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Golan Druze March For Syrian Independence Day

Hundreds of Druze on the Israeli-occupied Golan Heights marched Monday for Syrian independence day, carrying portraits of President Bashar al-Assad and chanting anti-Israel slogans.

AFP

Updated:April 17, 2017, 9:39 PM IST
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Golan Druze March For Syrian Independence Day
In this file photo, a Druze boy holds a placard showing Syrian President Bashar al-Assad during a rally in the Druze village of Buqata in the Golan Heights, which stand at the heart of a long-standing conflict between Israel and Syria. (Photo: Reuters)

Golan Heights: Hundreds of Druze on the Israeli-occupied Golan Heights marched Monday for Syrian independence day, carrying portraits of President Bashar al-Assad and chanting anti-Israel slogans.

"God save Syria!" they shouted as they rallied in the town of Masada. "Down with the occupation!"

Israeli officials say there are about 20,000 Druze on the strategic plateau seized by the Jewish state from neighbouring Syria in the 1967 Six-Day War.

Israel subsequently annexed the 1,200 square kilometres (460 square miles) of territory in an action never recognised by the international community.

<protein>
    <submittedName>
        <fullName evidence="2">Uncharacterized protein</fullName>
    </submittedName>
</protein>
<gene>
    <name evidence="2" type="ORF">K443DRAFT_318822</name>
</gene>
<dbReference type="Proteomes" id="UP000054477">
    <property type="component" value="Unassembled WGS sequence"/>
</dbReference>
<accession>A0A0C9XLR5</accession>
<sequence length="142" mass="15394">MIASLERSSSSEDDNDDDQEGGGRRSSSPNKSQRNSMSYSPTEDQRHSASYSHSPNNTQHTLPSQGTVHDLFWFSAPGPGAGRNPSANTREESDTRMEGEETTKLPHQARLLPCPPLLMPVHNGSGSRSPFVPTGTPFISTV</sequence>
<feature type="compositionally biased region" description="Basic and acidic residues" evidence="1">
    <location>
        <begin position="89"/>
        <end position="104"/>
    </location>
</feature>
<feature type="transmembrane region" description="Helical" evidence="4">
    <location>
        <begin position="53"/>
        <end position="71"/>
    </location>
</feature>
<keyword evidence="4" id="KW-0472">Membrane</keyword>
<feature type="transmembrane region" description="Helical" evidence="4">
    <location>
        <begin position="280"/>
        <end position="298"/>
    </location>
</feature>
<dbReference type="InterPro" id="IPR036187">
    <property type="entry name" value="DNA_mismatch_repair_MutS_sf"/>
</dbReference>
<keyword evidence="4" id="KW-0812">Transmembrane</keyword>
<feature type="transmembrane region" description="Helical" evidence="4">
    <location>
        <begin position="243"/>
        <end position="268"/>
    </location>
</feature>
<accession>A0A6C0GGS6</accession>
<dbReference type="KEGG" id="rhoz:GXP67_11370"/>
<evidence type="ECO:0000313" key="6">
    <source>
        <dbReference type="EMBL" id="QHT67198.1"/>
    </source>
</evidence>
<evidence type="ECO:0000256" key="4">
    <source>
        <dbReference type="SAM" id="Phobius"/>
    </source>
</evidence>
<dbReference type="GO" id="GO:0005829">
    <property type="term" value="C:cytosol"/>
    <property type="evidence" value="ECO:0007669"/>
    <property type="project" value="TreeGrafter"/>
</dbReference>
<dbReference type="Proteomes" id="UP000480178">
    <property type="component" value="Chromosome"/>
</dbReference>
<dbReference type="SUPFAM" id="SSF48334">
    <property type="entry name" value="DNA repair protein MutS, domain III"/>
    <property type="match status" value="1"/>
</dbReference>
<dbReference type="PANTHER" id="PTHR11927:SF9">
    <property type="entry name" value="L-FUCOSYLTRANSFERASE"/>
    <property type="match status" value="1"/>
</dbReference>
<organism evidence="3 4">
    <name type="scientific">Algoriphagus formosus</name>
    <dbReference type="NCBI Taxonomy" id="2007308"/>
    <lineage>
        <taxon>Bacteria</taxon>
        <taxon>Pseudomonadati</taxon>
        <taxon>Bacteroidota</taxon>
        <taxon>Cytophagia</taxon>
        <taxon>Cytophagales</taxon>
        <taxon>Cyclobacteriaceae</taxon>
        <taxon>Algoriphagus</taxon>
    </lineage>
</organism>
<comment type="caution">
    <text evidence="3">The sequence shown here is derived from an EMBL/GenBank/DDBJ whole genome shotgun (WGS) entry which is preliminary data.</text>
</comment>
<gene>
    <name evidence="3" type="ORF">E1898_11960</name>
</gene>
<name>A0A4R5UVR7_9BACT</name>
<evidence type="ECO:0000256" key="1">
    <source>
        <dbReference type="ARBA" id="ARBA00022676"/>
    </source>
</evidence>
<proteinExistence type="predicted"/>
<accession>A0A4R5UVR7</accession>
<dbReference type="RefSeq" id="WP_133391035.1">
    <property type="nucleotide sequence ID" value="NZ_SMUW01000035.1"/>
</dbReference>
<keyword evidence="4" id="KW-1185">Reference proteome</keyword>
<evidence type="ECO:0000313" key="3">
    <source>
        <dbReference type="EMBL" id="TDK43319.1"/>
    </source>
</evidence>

But the vast majority of Golan Druze have retained Syrian nationality.

The civil war which has ravaged their homeland for the past six years is reflected in local divisions, with Masada opponents of the Assad regime refusing to march behind his picture.

But both sides are united in their opposition to the Israeli occupation, residents told AFP.

"We retain our Syrian identity and follow the path of national resistance," said Nasser Ibrahim, one of the organisers of Monday's march.

"With the crisis in Syria, Israel has increased its measures on the Golan," said Assad opponent Ayman Abu Jabal, referring to what he called Israeli-ordered changes to the Golan school curriculum.

Israel and Syria are still officially in a state of war, but Israel says it has no wish to get involved in the fighting.

It does, however, carry out strikes against its Lebanese foe Hezbollah, which fights for Assad in Syria.

Last month, Israel struck what it said were Hezbollah targets in Syria, drawing Syrian anti-aircraft missile fire in the worst flare-up between the two governments since the Syrian civil war began in 2011.

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